- Bitcoin Cash has branched out further and split into Bitcoin Cash ABC and Bitcoin Cash Node.
Bitcoin Gold (BTG)
- Bitcoin Gold is a hard fork that followed shortly after Bitcoin Cash, in October 2017.
- The creators of this hard fork aimed to restore functionality for mining with basic graphics processing units (GPUs), as they felt that mining had become too specialised in terms of the equipment and hardware required.
- One of the unique features of the Bitcoin Gold hard fork was ‘pre-mining’, a process in which the development team mined 100,000 coins after the fork.
- Many of these coins were put into a special ‘endowment’ and the developers have indicated that this endowment will be used to grow and fund the bitcoin gold ecosystem, with a portion of these coins also set aside as developer remuneration.
- Overall, bitcoin gold adheres to many of the fundamentals of bitcoin. However, it differs in terms of its proof-of-work (PoW) algorithm.
Bitcoin Diamond (BCD)
- Bitcoin Diamond, launched in 2017, is another offshoot of Bitcoin that aims to make transactions faster and cheaper.
Bitcoin Private (BTCP)
- Bitcoin Private was launched in March 2018 and is designed for transparent and secure or private transactions.
- Instead of being a fork of standard blockchain, the goal of Bitcoin Private (BTCP) was to create a fork-merge that would create a merger with the ZClassic (ZCL) blockchain by forking the Bitcoin blockchain.
- This project was led by Rhett Crichton, who also founded ZClassic, with the idea of combining the privacy of ZClassic with the popularity and security of Bitcoin.
Bitcoin Satoshi Vision (BSV)
- In November 2018, BSV was created through the efforts of Australian computer scientist Craig Wright, who convinced the community to increase the block size of BCH to 128 MB.
- Bitcoin SV has expanded the block size to 1 TB, obviously much larger than Bitcoin.
- The transaction costs of BSV are the lowest among the three Bitcoin variants, and the transaction speed is high, at 9000 TPS, due to the large block size.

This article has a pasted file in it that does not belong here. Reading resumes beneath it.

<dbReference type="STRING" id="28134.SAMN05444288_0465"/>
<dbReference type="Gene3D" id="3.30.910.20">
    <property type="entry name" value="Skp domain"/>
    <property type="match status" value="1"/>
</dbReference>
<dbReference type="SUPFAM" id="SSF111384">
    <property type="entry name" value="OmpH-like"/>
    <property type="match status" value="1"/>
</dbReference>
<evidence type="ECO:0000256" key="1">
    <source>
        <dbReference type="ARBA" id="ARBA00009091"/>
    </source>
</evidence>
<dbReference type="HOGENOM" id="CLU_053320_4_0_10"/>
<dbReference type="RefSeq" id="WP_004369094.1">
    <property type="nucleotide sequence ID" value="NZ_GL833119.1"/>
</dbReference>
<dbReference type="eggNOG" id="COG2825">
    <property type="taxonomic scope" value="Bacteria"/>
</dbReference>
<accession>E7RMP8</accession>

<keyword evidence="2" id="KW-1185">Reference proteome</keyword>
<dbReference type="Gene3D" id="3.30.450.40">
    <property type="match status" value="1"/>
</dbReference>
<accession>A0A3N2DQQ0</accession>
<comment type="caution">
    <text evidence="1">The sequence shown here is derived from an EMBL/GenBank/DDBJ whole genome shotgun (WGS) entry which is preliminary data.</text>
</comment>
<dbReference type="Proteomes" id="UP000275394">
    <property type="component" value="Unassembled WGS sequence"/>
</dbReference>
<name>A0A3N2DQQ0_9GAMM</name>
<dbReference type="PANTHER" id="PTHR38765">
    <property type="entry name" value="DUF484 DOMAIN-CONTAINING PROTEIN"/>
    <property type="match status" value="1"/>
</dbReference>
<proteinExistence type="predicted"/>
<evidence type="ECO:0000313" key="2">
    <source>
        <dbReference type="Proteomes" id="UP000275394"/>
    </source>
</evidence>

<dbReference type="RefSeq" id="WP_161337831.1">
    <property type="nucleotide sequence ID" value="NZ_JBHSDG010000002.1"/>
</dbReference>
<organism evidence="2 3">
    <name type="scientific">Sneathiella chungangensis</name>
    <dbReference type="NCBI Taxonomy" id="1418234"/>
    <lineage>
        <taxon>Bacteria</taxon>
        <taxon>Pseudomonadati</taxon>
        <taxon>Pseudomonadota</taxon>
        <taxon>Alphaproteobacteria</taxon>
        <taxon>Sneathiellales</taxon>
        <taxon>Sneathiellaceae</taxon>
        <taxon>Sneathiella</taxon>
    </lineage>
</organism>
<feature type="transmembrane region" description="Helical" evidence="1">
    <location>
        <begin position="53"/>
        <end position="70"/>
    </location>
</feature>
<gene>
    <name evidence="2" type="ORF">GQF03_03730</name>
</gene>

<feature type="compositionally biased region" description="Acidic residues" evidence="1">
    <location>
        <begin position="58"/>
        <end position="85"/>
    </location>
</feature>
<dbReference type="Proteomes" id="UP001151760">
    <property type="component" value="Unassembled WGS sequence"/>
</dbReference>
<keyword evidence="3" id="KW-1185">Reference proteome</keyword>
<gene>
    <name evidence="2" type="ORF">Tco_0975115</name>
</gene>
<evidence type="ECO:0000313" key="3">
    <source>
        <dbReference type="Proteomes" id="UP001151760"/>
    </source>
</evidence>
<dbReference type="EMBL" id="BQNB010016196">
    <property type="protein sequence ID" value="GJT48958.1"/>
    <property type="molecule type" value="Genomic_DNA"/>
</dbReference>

- BSV uses the Bitcoin Scaling Test Network (STN) platform to achieve the desired scalability.
- Educational platforms such as Bitcoin SV Academy and the Gravity banking app offer the greatest opportunities for BSV adoption.
- Supporters of BSV describe it as a true peer-to-peer financial infrastructure, true to the vision of Satoshi Nakamoto (the famous pseudonym who created Bitcoin).
Main similarities between Bitcoin versions
In just a few years, bitcoin has already created a large number of forks. Although no one can say for sure, it is likely that the cryptocurrency will continue to experience both soft and hard forks in the future, which will continuously grow the cryptocurrency community, but will also make it increasingly complex. All three Bitcoin variants have the same available amount of 21 million coins. The total supply of the three coins is expected to run out by 2140. Both BCH and BTC operate on the same consensus mechanism model. Like Bitcoin, the BCH blockchain offers transparency, is publicly available and cannot be altered by one person.
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Author: Dean Dec
Dean is a passionate advocate for the financial freedom and independence offered by Bitcoin and the cryptocurrency space. Enthusiastic about the cutting-edge technology and the dynamic community behind it, Dean enjoys sharing valuable insights and empowering others to embrace the transformative potential of digital currencies.